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John Stefanon's home
Artist Dylan McNamara's drawing "Between the Middle" hangs above interior designer John Stefanon's writing desk in the sunroom of his Chestnut Hill home. (Jonathan Wiggs/Globe Staff)

Forces of nature

CHESTNUT HILL - It's difficult to imagine that anyone would want to tamper with the original curves or charm of interior designer John Stefanon's 1930s Dutch Colonial, but when he and his partner bought the house three years ago, they also inherited plans for expanding the four-bedroom home. Stefanon promptly set the plans aside and started working on turning the space into one that reflects his eclectic tastes.

"When we were taking down the wallpaper in the back bedroom someone had written on the wall, 'Thomas Linden slept here, December 25, 1935.' On the other corner, there was a drawing of a dog and it said 'Bob Hope is my hero,' " Stefanon recalls. "We'd much rather have a place with that kind of character than a McMansion."

Stefanon, who designed the club District and the recently opened Stil in the Natick Collection, is most fond of the home's living room. Every unglazed ceramic vase, piece of art, or stick of furniture has meaning for Stefanon and partner Michael Gackstetter. The two floor lamps on either side of the fireplace are French walking sticks that Stefanon found and had turned into lighting. The mirrors flanking the sofa are framed with painted tree roots, reflecting his connection with nature.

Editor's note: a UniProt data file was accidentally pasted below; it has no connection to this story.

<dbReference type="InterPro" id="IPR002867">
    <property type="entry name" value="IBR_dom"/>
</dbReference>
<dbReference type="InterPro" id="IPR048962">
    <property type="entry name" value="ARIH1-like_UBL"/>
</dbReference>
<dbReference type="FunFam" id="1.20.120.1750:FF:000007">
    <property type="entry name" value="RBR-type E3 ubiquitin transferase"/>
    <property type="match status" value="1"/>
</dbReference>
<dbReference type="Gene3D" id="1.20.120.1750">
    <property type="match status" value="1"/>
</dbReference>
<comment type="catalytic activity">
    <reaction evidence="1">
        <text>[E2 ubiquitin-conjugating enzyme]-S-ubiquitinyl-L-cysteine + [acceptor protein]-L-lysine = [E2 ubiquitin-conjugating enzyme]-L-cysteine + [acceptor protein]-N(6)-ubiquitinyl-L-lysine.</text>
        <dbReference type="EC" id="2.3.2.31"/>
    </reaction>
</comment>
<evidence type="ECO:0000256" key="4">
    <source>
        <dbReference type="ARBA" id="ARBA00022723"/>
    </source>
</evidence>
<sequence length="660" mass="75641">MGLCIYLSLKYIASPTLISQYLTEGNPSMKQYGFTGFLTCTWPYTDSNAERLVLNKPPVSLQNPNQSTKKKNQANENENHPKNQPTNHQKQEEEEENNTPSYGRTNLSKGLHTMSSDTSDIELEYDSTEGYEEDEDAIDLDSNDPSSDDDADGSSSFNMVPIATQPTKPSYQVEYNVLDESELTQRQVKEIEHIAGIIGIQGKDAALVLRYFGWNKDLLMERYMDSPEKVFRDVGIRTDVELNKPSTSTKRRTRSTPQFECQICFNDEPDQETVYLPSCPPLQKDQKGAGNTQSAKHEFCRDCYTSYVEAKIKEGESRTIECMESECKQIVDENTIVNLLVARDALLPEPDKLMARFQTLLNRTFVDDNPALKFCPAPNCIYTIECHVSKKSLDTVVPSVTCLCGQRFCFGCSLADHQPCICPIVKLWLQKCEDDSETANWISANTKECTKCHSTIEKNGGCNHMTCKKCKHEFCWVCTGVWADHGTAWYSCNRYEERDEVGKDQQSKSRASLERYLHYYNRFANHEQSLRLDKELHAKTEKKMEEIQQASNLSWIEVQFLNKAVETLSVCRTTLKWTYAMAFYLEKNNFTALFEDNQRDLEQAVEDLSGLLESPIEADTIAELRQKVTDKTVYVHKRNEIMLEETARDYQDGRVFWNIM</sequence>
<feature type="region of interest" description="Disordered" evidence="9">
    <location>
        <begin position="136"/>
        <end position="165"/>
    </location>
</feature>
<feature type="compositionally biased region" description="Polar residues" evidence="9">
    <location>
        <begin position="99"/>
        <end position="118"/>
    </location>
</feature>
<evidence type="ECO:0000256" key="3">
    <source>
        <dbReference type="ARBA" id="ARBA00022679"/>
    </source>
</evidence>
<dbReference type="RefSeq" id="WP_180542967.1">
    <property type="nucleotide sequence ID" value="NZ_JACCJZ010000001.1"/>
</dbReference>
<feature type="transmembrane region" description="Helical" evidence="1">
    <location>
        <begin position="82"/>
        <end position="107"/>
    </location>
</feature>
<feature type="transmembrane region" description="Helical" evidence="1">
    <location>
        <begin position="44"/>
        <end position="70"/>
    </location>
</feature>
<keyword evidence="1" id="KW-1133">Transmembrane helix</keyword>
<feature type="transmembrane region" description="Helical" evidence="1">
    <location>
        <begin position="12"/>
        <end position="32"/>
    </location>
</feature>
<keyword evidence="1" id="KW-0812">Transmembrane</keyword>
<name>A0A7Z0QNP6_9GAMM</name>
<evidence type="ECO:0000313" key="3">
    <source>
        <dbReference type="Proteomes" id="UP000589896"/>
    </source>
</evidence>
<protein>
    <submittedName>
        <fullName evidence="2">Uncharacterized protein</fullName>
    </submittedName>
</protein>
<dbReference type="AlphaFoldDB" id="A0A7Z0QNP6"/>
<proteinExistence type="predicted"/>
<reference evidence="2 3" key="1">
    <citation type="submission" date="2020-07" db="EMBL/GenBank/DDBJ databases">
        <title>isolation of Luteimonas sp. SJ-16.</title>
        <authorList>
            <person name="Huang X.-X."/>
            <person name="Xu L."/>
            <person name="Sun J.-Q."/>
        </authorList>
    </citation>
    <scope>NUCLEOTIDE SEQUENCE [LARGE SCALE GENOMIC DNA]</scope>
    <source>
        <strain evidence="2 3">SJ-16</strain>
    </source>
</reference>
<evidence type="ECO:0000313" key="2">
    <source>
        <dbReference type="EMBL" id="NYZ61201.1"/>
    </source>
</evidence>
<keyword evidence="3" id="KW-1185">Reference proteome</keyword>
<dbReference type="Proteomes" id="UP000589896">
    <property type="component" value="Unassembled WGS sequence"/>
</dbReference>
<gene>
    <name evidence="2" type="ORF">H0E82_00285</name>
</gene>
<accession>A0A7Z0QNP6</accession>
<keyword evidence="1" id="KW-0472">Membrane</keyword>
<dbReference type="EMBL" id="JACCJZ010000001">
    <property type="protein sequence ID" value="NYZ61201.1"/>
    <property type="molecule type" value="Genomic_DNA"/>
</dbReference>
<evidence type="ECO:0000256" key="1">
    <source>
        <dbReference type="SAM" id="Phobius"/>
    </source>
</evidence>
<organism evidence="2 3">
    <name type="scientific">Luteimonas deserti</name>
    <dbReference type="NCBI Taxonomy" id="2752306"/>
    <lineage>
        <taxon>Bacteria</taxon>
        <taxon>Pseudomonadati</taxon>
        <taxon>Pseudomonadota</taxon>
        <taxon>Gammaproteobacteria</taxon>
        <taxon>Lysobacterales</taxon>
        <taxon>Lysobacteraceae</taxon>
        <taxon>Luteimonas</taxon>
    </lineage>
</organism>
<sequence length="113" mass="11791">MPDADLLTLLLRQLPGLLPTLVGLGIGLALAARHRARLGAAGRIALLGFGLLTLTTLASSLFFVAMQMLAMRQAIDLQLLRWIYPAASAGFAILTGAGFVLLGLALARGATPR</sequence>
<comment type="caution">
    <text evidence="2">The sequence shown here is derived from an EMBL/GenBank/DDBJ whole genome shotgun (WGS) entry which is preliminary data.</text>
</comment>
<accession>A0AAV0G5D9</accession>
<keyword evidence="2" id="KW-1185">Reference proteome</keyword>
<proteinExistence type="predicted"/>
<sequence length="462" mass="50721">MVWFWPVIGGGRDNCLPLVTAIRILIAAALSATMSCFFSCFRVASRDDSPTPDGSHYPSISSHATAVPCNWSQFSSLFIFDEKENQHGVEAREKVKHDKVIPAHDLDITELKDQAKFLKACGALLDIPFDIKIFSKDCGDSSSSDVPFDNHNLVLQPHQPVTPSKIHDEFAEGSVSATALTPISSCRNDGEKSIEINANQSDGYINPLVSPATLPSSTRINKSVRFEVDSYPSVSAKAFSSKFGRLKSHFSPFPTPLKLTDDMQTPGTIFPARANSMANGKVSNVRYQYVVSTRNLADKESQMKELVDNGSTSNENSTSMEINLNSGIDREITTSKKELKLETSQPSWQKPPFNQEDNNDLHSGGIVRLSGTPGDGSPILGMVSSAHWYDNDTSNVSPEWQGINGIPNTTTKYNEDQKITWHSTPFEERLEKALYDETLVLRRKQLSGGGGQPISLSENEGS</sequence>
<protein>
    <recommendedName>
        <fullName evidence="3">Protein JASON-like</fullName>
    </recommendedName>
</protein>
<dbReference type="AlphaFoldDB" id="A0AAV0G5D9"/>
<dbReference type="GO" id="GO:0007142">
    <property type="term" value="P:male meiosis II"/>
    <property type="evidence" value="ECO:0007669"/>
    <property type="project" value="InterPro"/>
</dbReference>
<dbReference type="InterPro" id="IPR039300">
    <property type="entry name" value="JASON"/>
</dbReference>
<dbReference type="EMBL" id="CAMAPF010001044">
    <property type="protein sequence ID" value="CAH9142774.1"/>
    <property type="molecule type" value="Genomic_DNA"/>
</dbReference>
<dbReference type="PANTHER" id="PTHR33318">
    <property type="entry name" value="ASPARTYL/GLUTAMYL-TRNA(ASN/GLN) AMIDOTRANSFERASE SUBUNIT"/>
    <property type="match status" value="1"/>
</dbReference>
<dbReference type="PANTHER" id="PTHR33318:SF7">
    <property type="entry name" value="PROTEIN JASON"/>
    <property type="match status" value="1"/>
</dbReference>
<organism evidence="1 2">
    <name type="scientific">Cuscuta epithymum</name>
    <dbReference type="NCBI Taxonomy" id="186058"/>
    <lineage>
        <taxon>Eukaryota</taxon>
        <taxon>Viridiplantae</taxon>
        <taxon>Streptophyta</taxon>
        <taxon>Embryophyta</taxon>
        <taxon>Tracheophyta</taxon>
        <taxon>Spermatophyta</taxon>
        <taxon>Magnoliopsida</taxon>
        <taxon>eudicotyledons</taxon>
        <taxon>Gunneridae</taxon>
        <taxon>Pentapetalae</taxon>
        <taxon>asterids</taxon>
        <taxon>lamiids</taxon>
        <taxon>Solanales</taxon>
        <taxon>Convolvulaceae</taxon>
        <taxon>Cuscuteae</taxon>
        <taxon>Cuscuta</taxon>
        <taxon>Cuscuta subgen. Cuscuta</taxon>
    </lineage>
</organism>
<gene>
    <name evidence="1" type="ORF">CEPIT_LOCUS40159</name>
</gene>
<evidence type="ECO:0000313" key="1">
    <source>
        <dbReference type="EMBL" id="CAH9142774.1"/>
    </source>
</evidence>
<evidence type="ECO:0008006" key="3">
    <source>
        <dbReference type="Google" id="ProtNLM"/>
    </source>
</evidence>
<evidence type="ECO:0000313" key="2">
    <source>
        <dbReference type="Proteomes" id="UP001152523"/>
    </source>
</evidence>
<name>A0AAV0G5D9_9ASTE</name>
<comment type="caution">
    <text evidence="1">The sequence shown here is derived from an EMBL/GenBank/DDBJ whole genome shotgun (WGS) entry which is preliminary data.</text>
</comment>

"It's several styles mixed all together," he says. "But it works."

The inspiration for rooms is as varied as the decor. A sunny breakfast room overlooking the backyard was inspired by the Will Ferrell movie "Elf" - wintery and gray with a custom-made twig chandelier hanging in the center of the room. The master bedroom, dominated when the couple bought the home by a four-poster bed, has been updated into a serene, quiet escape. Two other bedrooms have been designed for each man's mother, giving them a retreat that reflects their personalities.

In the basement, a former exercise room has been converted into family room where the couple watches TV with their pets. Stefanon left the basement's original bar intact because of its unique, stable-like design.

"This is the longest we've lived in one place," he says. "We're in no rush to leave. So much of the house is an extension of us and our interests that we really enjoy spending time here."

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